Three suggested options were rejected by the US Environmental Protection Agency (EPA) when it publicised its comments on the US Army Corps of Engineers’ (USACE) draft environmental impact statement on the Lower Snake river dams in the northwest US. The USACE released its draft salmon recovery plan in December 1999 and the US$20M study outlined several alternatives to dam breaching. The Corps also claimed that the dams
do not adversely effect water quality.
The three alternatives to dam removal, proposed by USACE, were all deemed ‘environmentally unsatisfactory’ by the EPA. The EPA, one of nine federal agencies involved in the dam removal decision, concluded in its comments that the Snake river dams cause water quality violations that degrade the health of the watershed, killing and injuring salmon. According to the EPA, besides complying with the Endangered Species Act, the dams must also meet the terms of the Clean Water Act if they are to remain in place.
So far, the US Fish and Wildlife Service is the only other agency to conclude that dam removal is the best alternative for salmon recovery.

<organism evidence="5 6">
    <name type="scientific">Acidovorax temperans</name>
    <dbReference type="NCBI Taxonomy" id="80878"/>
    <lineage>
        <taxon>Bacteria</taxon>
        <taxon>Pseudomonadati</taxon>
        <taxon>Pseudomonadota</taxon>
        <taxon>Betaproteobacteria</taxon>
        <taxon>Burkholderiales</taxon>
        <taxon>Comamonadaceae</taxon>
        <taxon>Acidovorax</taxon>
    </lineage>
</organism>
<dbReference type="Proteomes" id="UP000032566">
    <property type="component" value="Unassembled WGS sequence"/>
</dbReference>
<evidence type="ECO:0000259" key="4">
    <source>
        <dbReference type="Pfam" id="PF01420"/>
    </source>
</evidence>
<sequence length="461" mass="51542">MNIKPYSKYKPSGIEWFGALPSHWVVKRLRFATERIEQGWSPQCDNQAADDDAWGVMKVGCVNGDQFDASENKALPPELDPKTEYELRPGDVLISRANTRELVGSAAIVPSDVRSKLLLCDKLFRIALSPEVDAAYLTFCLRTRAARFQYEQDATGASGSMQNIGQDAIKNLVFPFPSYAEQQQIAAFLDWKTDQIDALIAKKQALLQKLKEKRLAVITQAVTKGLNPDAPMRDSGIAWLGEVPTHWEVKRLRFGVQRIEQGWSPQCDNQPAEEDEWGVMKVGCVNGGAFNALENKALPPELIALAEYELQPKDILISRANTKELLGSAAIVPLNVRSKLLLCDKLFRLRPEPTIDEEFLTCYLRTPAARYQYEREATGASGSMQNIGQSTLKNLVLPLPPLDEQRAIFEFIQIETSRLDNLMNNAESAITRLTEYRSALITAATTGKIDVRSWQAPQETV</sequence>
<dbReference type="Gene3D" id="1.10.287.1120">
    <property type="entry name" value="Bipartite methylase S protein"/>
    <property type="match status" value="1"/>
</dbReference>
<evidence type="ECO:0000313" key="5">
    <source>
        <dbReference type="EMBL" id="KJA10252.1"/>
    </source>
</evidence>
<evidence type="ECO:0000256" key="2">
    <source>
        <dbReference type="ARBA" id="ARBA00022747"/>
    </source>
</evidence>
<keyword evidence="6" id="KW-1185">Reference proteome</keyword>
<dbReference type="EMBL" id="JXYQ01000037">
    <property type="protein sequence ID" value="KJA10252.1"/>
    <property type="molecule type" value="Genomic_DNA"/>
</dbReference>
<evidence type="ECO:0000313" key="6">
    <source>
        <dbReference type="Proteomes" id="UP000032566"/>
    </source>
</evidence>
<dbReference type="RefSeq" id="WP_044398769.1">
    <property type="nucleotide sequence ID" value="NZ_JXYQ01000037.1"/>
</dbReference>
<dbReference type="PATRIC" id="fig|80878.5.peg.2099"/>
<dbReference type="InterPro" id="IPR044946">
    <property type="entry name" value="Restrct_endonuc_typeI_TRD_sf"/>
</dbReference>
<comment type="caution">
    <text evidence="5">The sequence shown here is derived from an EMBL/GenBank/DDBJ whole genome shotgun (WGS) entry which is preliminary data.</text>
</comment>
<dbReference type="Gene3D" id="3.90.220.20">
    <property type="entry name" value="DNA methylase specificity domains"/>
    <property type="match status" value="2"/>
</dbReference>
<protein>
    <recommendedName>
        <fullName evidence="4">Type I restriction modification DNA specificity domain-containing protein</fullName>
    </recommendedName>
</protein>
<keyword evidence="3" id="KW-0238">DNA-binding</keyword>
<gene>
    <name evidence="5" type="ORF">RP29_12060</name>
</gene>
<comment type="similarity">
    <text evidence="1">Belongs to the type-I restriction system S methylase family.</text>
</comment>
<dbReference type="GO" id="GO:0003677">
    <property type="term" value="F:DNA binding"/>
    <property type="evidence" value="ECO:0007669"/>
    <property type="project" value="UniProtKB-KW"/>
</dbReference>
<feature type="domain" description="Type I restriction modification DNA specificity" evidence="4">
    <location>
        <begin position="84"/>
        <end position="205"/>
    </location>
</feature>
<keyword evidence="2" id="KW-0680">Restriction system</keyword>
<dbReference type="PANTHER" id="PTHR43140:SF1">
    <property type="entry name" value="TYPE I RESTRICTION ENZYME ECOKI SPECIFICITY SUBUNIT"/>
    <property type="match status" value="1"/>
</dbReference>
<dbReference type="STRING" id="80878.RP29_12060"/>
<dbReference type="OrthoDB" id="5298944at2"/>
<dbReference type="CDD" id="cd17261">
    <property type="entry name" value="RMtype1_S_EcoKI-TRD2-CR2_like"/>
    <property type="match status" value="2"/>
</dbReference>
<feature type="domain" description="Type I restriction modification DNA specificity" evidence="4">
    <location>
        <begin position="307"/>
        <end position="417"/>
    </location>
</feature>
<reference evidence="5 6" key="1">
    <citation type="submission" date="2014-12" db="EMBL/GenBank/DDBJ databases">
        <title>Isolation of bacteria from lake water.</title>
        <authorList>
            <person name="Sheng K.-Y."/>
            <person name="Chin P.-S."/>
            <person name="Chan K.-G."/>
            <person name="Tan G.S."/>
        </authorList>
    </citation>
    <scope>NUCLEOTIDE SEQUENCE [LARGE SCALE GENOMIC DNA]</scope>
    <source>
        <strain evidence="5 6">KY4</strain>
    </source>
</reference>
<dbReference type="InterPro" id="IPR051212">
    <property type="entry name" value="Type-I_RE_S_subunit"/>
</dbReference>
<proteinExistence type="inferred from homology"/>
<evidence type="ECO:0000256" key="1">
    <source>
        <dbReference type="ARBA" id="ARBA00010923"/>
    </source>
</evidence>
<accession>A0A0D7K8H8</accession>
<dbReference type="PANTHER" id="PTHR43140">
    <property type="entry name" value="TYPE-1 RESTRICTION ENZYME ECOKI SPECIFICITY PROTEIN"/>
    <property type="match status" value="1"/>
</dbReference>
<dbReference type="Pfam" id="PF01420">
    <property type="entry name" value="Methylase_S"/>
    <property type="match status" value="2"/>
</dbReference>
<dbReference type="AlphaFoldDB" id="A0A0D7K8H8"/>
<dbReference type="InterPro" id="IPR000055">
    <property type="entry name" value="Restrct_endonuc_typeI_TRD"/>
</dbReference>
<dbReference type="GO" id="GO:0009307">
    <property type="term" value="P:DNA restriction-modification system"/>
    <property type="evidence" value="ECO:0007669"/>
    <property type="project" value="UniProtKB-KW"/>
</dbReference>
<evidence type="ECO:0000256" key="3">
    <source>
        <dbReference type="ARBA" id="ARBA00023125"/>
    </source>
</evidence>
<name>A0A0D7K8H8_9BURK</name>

Furthermore, on 24 March a federal judge ruled that the Corps’ operation of the Lower Snake river dams must comply with Clean Water Act standards. The decision, which followed a lawsuit filed by conservation groups and the local Nez Perce tribe, did not say whether the dams currently violate the act.
The EPA’s rejection of the Corps options has injected new life into the conservationists campaign to demolish the dams.
Conservationists were disappointed recently when the National Marine Fisheries Service (NMFS) decided to recommend possibly postponing the dam removal option for 5-10 years, until the success or failure of other conservation measures could be gauged. Environmentalists argue that every moment counts for Snake river salmon and steelhead. Extinction of these spccies have been predicted to occur as early as 2017.
The regional director of NMFS says that the sweeping recovery plan being developed for all 12 stocks of threatened and endangered salmon and steelhead in the Columbia Basin will not call for the immediate removal of the dams. The plan to leave the dams in place is still being drafted and needs approval from the Clinton administration.
The NMFS plan will call for vigorous efforts to protect streams used by spawning salmon and an intense program to gauge the recovery of salmon. If salmon numbers do not rebound, it says the fall back option, at least for the Snake river stocks, is full scale dam removal